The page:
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LAGOS, March 23 (Reuters) - The gap between what traders bid and offer for Nigeria's naira on the black market has widened following a series of central bank interventions on the official market.
Traders are trying to hedge against losses after the currency firmed sharply during previous session.
The central bank has been intervening on the official market in recent weeks to narrow the official currency spread with the black market rate.
It offered to sell $100 million in currency forwards on Thursday.
Bid-offer spread widened as much as 15 naira on the black market on Thursday after the currency gained 4.9 percent on Wednesday to a seven-month high. It firmed to as much as 385 on the black market. Others quoted 406 to the dollar.
On the official market, the naira was quoted at 308 per dollar on Thursday and traded with a spread of 0.50 naira.
"Everyone is hedging their bets. We bought the dollar as high as 500 naira and we don't know where the rate is going," one black market trader, known as Salisu said.
He expected the naira to firm further.
Central Bank Governor Godwin Emefiele on Tuesday said that speculators betting on a naira fall "are taking a risk and will lose". He added that he expects the black market rates to narrow further.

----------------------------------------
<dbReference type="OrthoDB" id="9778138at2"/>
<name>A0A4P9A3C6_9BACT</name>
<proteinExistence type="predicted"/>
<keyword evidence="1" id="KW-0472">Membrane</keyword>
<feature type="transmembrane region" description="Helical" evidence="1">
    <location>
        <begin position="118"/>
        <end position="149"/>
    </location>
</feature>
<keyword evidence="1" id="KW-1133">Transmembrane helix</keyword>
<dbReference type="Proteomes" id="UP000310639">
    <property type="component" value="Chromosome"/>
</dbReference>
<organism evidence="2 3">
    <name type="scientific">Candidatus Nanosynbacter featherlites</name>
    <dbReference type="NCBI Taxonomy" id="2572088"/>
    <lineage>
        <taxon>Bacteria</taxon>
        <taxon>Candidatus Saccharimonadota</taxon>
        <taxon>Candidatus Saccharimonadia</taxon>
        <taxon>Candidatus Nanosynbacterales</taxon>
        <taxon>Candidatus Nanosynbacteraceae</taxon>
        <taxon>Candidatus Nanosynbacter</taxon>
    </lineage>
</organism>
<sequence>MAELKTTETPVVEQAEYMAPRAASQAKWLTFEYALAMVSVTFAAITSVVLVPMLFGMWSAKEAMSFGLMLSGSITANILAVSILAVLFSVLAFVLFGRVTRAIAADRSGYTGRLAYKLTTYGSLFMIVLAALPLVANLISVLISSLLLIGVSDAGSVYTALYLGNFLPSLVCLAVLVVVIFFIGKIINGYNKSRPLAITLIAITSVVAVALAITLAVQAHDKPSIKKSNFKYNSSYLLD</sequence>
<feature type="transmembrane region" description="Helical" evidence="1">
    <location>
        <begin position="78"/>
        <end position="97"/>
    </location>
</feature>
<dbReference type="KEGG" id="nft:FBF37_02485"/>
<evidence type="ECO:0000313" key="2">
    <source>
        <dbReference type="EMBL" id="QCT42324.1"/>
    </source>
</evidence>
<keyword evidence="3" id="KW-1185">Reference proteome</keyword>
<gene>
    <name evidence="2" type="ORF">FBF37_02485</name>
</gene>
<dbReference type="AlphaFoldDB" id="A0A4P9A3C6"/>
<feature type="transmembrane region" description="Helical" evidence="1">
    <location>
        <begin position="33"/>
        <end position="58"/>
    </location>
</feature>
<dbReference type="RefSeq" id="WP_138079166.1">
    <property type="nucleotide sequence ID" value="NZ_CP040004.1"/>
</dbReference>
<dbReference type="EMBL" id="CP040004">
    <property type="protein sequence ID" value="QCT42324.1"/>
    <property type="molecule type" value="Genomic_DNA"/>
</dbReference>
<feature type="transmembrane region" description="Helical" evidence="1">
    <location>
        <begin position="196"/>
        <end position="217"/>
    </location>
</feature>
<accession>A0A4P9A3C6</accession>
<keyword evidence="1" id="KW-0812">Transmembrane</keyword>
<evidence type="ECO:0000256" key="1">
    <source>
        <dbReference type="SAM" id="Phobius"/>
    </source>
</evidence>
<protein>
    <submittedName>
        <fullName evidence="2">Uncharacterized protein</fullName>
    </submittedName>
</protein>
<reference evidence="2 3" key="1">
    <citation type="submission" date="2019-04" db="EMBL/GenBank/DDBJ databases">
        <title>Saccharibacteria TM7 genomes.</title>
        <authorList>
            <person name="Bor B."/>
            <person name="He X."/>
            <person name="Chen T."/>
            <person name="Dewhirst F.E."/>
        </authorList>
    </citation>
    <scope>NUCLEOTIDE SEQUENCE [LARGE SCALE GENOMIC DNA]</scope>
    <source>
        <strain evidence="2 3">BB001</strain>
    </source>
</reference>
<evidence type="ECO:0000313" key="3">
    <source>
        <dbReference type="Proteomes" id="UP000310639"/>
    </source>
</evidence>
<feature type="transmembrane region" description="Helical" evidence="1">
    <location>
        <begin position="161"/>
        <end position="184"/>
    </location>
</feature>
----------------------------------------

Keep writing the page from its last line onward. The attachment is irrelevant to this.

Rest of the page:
Bid-offer spread on the black market was 5 naira before those comments.
The bank has also been weakening the naira on the official market to converge rates, traders say. But has said the weakness was not a devaluation and it has not provided a target rate.
Aminu Gwadabe, head of Nigeria exchange bureaus, told Reuters he expected the naira to stabilise around 380-400 to the dollar, but added that the central bank must review the multiplicity of rates.
The West African nation has at least five exchange rates - the official one, a rate for Muslim pilgrims going to Saudi Arabia, the one for school fees abroad and a retail rate set by licensed exchange bureaus at 399. (Editing by Editing by Jeremy Gaunt)